Fine example of this rare late state of Louis Delarochette's Map of North America by J. Palairet, originally published at the conclusion of the French & Indian (or Seven Years) War in London.
The present example of the map is of special note for its depiction of the recently purchased Louisiana Territory, which has been joined with the original 13 United States with a green wash color to depict a single unified United States..
The map shows the revised boundaries in North America and the West Indies following the Treaty of Versailles, which ended the American Revolution. Geographically, Delarochette loosely borrowed his original depiction of North America from Jean Palairet's Carte De L'Amerique Septentrionale (London, 1755). However, Delarochette's map includes "considerable Alterations & Improvem[en]ts", most notably in the level of detail expressed throughout. Like previous editions, the map includes a table and is color-coded to show lands belonging to the United States and various European powers: lands owned by the U.S. (pale green); Great Britain (pink), Spain (yellow), and France (bright green).
Florida (including West Florida, which extended to included the coasts of Alabama, Mississippi and part of Louisiana) is shown to still be owned by Spain. The U.S. would not acquire Florida until 1819. The boundary of Canada and the U.S. in the west (roughly following the 49th-parallel) is anticipated, although the line would not be decided until some years later.
This present edition of the map has been extensively revised in the west. Gone are most of the traces of the mythical River of the West and other fanciful cartographic myths which were popularized by J.N. De L'Isle, Philippe Buache and Robert de Vaugondy in the 1750s. In its place, a singular tentative "R. Oregan" stretches from just west of the terminus of the Mississippi River to the entrance of Juan De Fuca, reflecting the cartographic conception of the northwest immediately prior to the return of Lewis & Clark. The river systems west of Hudson's Bay have been greatly refined as a result of the explorations of the Hudson's Bay Company and other explorers.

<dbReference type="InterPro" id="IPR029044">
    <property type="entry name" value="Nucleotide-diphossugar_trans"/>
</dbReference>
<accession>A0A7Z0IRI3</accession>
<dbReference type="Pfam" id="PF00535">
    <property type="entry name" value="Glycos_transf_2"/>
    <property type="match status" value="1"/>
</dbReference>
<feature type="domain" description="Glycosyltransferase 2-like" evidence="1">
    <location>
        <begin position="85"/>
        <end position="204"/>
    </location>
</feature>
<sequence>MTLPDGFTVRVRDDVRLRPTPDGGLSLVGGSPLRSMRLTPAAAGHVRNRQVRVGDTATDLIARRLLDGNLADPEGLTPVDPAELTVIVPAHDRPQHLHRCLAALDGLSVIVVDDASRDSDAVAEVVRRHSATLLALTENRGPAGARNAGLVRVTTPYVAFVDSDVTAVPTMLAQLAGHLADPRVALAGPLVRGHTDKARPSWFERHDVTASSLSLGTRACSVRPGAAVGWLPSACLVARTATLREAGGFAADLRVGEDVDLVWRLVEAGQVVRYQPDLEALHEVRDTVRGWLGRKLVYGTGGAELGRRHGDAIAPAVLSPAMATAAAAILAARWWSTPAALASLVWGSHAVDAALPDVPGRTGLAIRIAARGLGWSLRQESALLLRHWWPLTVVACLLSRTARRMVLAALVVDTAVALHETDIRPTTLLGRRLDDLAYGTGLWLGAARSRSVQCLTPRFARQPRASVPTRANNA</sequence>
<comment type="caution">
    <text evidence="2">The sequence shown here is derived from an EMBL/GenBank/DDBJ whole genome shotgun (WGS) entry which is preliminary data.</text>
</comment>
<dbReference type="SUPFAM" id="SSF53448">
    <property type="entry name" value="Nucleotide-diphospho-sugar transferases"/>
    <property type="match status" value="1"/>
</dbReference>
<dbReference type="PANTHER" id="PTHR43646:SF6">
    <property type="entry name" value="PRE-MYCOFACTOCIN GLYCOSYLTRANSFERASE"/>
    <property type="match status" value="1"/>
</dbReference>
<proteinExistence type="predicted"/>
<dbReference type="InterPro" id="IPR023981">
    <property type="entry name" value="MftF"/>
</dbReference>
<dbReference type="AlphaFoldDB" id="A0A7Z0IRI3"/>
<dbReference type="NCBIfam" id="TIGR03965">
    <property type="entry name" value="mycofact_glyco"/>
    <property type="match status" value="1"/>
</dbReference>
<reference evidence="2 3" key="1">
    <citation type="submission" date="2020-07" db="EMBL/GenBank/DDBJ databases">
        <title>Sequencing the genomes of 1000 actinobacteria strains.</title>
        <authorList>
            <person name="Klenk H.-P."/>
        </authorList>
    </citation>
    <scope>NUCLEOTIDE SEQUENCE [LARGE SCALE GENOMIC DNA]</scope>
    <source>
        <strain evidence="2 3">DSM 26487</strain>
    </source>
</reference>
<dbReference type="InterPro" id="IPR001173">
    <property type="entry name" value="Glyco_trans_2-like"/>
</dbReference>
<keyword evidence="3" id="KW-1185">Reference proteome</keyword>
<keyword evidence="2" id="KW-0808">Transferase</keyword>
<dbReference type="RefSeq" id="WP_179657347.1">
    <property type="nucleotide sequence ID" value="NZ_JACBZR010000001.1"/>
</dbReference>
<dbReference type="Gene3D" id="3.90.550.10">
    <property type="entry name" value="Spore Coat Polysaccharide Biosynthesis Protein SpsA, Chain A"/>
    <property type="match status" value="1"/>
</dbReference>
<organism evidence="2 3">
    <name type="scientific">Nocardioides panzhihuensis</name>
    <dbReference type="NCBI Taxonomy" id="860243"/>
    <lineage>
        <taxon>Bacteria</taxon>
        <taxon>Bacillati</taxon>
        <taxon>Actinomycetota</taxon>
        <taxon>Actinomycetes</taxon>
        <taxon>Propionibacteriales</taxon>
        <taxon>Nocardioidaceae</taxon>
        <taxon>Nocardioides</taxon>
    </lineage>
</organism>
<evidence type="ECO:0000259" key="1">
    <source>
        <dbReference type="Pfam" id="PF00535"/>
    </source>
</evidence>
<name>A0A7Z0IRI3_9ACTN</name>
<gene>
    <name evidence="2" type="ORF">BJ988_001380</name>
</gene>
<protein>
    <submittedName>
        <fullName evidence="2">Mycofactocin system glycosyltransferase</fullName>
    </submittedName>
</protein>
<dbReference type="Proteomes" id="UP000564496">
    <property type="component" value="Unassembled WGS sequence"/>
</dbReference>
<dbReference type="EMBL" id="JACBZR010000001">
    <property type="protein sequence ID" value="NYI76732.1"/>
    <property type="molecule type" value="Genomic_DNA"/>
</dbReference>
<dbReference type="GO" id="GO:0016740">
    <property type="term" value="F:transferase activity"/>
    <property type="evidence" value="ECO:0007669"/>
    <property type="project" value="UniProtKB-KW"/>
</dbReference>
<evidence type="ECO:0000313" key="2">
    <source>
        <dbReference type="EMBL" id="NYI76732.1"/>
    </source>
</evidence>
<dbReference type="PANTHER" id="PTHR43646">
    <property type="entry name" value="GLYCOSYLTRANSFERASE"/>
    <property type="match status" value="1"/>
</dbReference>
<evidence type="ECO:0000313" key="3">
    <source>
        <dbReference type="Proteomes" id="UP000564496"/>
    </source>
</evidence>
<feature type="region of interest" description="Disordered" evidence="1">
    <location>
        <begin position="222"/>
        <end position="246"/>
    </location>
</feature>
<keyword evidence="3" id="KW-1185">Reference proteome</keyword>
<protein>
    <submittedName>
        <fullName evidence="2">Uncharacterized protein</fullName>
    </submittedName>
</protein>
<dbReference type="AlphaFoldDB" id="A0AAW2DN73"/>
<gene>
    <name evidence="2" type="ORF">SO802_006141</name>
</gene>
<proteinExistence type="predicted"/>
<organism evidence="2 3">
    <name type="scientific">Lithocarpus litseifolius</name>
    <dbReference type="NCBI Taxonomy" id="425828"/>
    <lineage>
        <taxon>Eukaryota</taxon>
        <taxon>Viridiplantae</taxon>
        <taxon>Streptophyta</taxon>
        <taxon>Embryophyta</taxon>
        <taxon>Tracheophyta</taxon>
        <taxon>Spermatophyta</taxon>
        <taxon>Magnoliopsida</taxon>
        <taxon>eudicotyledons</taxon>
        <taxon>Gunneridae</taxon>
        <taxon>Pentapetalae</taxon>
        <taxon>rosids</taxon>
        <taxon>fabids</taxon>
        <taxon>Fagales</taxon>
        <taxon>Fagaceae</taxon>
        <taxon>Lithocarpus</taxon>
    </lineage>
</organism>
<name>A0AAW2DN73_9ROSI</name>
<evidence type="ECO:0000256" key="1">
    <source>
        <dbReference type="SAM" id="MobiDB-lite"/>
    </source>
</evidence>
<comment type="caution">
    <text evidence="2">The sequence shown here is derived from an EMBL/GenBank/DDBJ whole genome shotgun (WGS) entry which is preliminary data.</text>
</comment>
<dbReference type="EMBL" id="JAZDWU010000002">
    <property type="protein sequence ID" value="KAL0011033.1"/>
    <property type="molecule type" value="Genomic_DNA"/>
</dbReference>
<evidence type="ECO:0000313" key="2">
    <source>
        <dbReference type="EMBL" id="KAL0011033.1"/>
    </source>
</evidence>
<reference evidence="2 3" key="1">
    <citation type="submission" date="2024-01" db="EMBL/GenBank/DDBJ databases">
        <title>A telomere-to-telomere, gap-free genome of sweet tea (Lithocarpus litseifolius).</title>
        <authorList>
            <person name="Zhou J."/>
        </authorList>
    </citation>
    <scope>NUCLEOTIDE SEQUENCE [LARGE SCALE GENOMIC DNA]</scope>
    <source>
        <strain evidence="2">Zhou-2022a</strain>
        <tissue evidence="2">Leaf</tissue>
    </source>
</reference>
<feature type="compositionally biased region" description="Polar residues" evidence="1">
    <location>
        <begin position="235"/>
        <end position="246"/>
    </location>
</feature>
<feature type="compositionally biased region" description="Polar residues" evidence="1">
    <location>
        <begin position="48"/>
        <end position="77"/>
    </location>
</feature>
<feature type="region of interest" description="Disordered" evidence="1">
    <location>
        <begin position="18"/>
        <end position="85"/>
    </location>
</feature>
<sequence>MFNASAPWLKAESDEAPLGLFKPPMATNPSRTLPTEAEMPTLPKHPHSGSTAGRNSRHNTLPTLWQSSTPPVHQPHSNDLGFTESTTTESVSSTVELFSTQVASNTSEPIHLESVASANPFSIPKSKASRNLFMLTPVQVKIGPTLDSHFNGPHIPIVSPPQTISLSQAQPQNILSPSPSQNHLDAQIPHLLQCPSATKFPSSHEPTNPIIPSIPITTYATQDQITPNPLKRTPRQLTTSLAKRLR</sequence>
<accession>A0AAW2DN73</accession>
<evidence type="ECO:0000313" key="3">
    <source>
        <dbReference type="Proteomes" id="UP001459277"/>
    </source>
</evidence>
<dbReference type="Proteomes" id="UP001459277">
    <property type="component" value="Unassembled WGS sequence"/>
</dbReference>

The Mackenzie River leading to the Canadian Arctic, which has been discovered by Alexander Mackenzie in 1789 is added, however his 1792 route over the Rockies to the Pacific is not yet taken into account. The west coast of America is shown with far greater accuracy than in earlier editions of the map. The general outline of the west coast is broadly accurate, and in the northwest the discoveries of James Cook in 1778 are shown, although the map does not include references to George Vancouver's discoveries from 1792 to 1794. Progressively, this updated edition of the map removes the annotations referencing the discoveries of Juan De Fuca, Martin Aguilar and Sir Francis Drake, as well as the curious cartographic misconceptions associated with the Spanish sighting of the Sierra Nevada mountains in 1542.
Dated 1811 based upon the note on the slip cover, the map presents a remarkable snapshot on the eve of two cartographic landmarks, Alexander von Humboldt's map of New Spain and the results of the Lewis and Clark Expedition, both of which were in the process of being released at the time this map was being offered for sale in London.
Louis Stanislaw d'Arcy Delarochette (1731-1802) was a prolific British cartographer of Huguenot decent, who worked with many of London's leading map publishers. The present map is graced by an attractive rococo cartouche and features the imprint "Printed for John Bowles at the Black Horse in Cornhil, & Carington Bowles in St. Pauls Church Yard, London".
Delarochette's map is rare on the market in any edition. This "Louisiana Purchase" edition would seem to be unique, as we were unable to locate any other recorded example of the map in this color scheme. This is the only example we have ever seen that is both separately issued with slip case and in full original color.
A fine artifact.